In contrast with the number of Chinese women who studied in Japan or in the U.S., there were not as many who studied in Europe. By 1919, there were at least 28 Chinese women in Europe. Eight were in the UK, 18 were in France, one in Belgian, one was in Swissland, and two were not reported. However, there were a few women who made significant impact on French society as well as Chinese society. In the earlier twentieth century, France offered a work study program for Chinese students. They could work for one year and study for two years. Chen Ye Sho was the first Chinese woman to earn a doctoral degree in Law in France. Shun Gin-Yu went to France because of this program. She joined the Chinese Young Communist Party in 1919 there. The students were sent home when the France-Sino Education Association could no longer sponsor the work-study program. Shun and other students protested for “the right to live” and “the right to study”. It caused the “28 movement” riot. Most women in this program studied diligently but some women in the work-study program were used by Soviet Communist (Wang, 1980).

VI.  Chinese Women’s Contribution after They Studied Overseas and Returned to China

The Chinese women who studied abroad have made many important contributions to Chinese society after their return to China. Areas such as education, politics, medicine, and revolution to turn over the Qing dynasty all have their input and effort. The following is some of the representatives in each area:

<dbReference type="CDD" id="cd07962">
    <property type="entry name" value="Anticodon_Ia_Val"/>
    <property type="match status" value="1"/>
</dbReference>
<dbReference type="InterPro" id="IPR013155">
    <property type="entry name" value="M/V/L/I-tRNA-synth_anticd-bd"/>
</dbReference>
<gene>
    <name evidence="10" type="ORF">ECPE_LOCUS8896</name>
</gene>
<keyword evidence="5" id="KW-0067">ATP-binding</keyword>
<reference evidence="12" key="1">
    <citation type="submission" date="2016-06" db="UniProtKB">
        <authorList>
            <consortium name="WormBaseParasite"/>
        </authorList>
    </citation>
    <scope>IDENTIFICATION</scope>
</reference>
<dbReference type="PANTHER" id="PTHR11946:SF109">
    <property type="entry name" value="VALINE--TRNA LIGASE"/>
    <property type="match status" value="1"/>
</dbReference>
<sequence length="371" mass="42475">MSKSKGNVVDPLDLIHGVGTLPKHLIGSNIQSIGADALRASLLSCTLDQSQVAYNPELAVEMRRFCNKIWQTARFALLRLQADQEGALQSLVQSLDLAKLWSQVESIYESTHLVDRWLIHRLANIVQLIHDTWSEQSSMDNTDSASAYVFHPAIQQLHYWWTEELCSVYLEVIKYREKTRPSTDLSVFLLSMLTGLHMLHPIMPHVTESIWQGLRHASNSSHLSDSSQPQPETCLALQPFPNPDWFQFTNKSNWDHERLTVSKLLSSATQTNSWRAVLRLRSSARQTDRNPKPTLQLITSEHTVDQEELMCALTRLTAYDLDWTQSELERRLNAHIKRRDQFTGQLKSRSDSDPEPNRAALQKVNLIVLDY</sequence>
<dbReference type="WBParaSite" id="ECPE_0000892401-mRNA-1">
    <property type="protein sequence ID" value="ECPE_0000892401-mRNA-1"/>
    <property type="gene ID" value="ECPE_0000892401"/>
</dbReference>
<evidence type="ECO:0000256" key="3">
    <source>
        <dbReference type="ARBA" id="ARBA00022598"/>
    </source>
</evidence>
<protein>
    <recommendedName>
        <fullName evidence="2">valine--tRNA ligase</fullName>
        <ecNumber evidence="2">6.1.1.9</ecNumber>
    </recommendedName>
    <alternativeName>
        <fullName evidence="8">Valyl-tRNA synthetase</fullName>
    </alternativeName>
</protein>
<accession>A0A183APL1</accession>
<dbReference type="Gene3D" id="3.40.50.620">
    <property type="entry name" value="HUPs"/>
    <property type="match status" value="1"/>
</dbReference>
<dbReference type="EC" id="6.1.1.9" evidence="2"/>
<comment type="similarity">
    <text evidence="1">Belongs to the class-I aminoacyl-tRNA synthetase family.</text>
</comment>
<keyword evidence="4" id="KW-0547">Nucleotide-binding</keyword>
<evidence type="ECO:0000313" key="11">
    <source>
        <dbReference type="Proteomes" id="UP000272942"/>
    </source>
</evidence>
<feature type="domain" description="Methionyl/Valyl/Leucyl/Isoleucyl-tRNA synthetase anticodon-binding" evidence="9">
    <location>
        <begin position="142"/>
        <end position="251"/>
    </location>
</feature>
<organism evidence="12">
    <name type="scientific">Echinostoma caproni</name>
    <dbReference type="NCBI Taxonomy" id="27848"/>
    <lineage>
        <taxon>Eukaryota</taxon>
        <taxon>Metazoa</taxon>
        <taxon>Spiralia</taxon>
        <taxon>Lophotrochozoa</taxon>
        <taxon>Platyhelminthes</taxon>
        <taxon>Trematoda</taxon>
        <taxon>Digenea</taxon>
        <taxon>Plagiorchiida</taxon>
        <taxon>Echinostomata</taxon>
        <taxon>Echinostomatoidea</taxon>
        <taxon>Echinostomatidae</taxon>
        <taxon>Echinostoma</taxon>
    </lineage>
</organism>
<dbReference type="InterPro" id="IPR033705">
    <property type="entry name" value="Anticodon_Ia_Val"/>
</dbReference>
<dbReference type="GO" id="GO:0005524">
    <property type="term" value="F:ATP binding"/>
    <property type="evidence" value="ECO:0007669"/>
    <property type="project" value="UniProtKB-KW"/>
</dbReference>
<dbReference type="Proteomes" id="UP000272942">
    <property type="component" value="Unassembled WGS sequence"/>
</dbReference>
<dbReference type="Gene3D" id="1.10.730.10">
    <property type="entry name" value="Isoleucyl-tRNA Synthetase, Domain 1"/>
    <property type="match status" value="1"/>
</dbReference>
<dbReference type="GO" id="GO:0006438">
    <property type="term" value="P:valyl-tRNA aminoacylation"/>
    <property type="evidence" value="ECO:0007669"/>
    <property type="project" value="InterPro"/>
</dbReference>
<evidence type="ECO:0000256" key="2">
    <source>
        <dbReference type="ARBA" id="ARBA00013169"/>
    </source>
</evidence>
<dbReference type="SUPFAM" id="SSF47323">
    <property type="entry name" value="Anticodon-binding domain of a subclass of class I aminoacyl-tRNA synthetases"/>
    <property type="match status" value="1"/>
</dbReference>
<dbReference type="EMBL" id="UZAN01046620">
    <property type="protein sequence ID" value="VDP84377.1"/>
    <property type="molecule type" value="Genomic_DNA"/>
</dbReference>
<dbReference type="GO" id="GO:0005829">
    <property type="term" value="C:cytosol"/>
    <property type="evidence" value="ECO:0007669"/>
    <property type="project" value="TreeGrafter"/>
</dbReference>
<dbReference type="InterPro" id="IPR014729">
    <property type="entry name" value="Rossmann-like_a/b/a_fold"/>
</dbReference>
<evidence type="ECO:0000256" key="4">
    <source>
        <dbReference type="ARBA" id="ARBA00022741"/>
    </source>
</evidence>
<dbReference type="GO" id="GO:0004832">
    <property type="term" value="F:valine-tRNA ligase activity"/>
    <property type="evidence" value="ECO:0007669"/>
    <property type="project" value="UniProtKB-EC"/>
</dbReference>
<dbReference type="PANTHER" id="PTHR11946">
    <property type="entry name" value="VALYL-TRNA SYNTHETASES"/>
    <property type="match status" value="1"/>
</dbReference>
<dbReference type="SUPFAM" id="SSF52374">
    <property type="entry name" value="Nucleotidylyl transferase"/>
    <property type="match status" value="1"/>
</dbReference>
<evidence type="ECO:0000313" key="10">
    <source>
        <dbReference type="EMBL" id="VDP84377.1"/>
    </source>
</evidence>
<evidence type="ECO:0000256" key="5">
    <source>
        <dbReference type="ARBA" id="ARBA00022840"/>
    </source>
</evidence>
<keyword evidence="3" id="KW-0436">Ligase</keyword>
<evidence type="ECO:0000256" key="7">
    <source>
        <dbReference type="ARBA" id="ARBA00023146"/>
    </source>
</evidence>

Education: They put their efforts in teaching, printing newspapers, and writing. Con Eye-Tae and

Shi Mei-Yu were active in spreading the news to promote the concepts of women’s hygiene and health.

Politics: Tong Chun-ying and Chang Zao-Han requested to meet with Shen Yat-sen and urged

women to be involved in politics. Tong and He Shane-ni and other women in Japan were

involved in making firearms and bombs to support Dr. Shen’s revolution. The most

decorated one is Cho-jin. She was in Shi-gen women’s normal school in 1904 and 1905. She did not finish her study in Japan but returned to China and joined the revolution. She sacrificed her life during the revolution.

Medicine: Chinese women who studied in the US and Japan had training and formal education

in medicine. They had worked in the hospitals and clinics to make direct impact on local